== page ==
HAPPENING TODAY – LEGISLATIVE DELEGATIONS HOLD MEETINGS – The Levy, Union, Bradford, St. Johns, and Pasco legislative delegations will meet ahead of the 2017 Legislative Session. The Levy County legislative delegation will meet at 10 a.m. at the Dogan Cobb Municipal Building, 660 East Hathaway Avenue in Bronson. The Pasco County legislative meets at 1 p.m. at Sunlake High School, 3023 Sunlake Blvd. in Land O’Lakes. The Union County legislative delegation will meet at 2 p.m. in the County Commission Chamber at the Courthouse, 55 W. Main Street in Lake Butler. The Bradford County legislative delegation meets at 4 p.m. in the County Commission Chambers at the Bradford County Courthouse, 945 N. Temple Ave. in Starke; the St. Johns County legislative delegation meets at 4 p.m. at the St. Johns County Commission Chamber Auditorium, 500 San Sebastian View in St. Augustine.
NORTH FLORIDA WATER MANAGERS OK FIRST-EVER LONG-TERM USAGE, SUPPLY PLAN via Susan Washington of Florida Politics – The first-ever long-range plan for water use in a vast, North Florida region — home to around 1.5 million people in 14 counties stretching over more than 8,000 square miles — was approved … in a joint meeting of the governing boards of two water management districts … Suwannee River Water Management District, whose governing board — along with that of the SJRWMD — approved the water plan for a region of Florida that includes more than 140 springs. The two-hour-long meeting was the second occasion that the two boards had convened together … districts had determined that groundwater alone cannot supply an expected 21 percent increase in water use in the region over a planning period that extends to 2035 “without causing unacceptable impacts to water resources.” The possibility of drought would increase water demand further for the region, which extends, in the north, from the Georgia border with the Florida counties of Hamilton, Columbia, Baker and Nassau south as far as Gilchrist, Alachua, Putnam and Flagler counties and including, as well, Florida’s Atlantic coast north of Daytona Beach.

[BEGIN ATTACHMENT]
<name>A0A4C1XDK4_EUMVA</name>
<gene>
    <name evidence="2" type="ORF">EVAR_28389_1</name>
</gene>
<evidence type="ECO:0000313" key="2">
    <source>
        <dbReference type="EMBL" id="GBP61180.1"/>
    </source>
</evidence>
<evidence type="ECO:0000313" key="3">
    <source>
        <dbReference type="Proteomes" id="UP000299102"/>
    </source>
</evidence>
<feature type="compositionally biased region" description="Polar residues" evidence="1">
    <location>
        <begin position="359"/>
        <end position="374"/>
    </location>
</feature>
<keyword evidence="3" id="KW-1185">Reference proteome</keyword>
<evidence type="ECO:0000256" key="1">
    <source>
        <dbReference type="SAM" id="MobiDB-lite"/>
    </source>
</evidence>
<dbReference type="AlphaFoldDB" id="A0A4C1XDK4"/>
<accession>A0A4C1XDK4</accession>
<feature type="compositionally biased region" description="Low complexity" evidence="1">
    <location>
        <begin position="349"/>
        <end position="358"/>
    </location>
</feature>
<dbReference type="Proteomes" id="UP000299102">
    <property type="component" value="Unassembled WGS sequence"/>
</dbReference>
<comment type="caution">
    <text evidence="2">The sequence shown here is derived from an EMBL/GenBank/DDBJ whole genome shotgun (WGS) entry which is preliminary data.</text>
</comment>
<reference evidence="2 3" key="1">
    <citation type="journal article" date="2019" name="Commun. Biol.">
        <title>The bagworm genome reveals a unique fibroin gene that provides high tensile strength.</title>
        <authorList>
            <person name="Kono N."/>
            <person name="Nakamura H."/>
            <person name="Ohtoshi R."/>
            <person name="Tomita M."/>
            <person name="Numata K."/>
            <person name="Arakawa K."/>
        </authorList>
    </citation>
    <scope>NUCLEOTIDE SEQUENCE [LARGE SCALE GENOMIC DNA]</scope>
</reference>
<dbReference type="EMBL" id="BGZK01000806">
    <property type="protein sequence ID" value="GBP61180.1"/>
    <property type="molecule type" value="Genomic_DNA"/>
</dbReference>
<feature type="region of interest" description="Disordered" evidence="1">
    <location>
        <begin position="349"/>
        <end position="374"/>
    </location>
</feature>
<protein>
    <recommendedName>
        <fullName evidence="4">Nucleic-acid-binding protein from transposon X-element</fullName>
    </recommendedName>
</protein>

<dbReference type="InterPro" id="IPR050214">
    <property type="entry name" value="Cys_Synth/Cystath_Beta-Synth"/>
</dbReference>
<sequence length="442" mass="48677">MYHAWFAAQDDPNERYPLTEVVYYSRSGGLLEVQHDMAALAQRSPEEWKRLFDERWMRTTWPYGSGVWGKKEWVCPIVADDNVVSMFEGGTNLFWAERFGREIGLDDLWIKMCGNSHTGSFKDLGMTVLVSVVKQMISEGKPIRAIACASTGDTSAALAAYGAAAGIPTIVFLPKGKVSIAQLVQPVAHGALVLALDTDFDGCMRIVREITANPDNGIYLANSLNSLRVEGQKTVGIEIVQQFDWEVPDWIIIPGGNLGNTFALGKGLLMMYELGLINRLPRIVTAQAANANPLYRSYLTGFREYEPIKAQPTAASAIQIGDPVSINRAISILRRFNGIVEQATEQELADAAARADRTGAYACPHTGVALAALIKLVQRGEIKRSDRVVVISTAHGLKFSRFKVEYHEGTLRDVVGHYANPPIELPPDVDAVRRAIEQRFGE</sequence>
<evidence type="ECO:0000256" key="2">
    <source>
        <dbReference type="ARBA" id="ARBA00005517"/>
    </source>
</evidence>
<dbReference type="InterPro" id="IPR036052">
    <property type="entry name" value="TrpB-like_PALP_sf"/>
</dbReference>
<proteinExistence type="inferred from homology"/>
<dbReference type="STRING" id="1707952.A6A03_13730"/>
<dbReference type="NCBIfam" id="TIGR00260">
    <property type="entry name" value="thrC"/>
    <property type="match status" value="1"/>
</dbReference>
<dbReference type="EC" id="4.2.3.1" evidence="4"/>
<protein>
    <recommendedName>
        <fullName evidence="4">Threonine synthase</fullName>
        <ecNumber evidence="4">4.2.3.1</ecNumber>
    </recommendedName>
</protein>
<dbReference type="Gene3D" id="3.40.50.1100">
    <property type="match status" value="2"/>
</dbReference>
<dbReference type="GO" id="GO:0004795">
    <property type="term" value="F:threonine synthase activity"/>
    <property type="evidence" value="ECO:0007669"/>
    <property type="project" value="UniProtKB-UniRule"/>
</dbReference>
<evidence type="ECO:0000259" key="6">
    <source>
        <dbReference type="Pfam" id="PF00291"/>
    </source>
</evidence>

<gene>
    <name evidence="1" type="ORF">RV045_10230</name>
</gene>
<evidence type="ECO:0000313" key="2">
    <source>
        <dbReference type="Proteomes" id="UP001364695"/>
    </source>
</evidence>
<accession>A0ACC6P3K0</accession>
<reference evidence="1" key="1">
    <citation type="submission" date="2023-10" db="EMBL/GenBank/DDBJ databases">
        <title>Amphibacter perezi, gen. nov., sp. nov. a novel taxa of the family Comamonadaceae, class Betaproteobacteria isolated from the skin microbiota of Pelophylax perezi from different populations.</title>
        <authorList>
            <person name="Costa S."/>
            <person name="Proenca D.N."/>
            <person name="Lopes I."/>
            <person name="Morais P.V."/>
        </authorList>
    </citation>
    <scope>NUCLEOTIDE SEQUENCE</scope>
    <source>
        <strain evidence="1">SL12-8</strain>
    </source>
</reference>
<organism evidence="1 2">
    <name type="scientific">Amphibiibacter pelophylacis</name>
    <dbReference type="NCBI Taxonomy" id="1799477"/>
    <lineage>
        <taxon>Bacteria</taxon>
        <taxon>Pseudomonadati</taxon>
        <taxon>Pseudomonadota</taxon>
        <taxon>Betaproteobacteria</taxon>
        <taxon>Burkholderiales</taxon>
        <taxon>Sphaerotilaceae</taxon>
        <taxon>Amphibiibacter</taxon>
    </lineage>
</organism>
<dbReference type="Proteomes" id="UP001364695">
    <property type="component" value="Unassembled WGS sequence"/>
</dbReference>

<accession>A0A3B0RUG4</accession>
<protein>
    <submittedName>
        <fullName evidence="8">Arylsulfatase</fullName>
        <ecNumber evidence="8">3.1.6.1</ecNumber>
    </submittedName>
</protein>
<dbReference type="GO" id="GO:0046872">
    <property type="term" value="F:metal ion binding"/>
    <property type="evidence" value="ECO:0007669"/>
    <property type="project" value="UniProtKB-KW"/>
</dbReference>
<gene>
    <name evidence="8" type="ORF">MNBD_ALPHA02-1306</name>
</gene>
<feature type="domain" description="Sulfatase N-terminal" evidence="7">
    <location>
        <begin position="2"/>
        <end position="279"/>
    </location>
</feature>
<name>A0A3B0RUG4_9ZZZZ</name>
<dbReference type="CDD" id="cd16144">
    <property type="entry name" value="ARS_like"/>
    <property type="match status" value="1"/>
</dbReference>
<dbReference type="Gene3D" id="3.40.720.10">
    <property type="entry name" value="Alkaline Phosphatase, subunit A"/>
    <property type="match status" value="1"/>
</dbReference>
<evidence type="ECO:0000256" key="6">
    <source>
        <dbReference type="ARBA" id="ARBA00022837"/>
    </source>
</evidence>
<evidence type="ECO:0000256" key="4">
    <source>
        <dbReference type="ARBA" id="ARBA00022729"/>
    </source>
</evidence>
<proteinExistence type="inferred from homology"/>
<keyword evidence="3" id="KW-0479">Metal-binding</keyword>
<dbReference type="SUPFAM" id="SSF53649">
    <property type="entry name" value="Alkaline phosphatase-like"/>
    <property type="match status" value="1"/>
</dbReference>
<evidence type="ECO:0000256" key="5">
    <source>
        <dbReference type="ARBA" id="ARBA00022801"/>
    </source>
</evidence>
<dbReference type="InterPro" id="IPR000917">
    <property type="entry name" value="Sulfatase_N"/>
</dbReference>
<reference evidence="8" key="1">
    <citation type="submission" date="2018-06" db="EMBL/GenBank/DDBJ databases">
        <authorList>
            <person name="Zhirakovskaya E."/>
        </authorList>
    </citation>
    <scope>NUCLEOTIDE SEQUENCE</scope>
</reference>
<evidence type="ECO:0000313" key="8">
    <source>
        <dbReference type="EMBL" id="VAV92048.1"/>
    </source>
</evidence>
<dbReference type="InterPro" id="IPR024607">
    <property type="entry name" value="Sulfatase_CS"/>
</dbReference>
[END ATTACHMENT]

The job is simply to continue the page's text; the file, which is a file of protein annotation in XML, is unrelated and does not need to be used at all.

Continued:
PASS THE POPCORN: SON OF ‘SFWMD VS. EVERGLADES FOUNDATION 2’ NOW PLAYING via Nancy Smith of the Sunshine State News – Now the stars of the show — the environmental organization looking to reconfigure a part of Everglades restoration and the state authority committed to keeping restoration on track — have given us another snarky sequel. If you’ve been following the south-versus-north reservoirs saga, you know what I’m talking about. This is the latest: [Everglades Foundation] issued what it called “Statement Regarding the SFWMD’s Response to The Everglades Foundation Letter.” Basically, it challenges SFWMD to “sit down and openly discuss the serious challenges facing this state and how we can solve them together.” As you might imagine, EF’s statement didn’t sit well with the District … SFWMD issued a short, if not sweet, retort. Its headline: “Statement on Everglades Foundation Response” … In other words, we’re open, you’re not. Nothing’s stopping you from participating.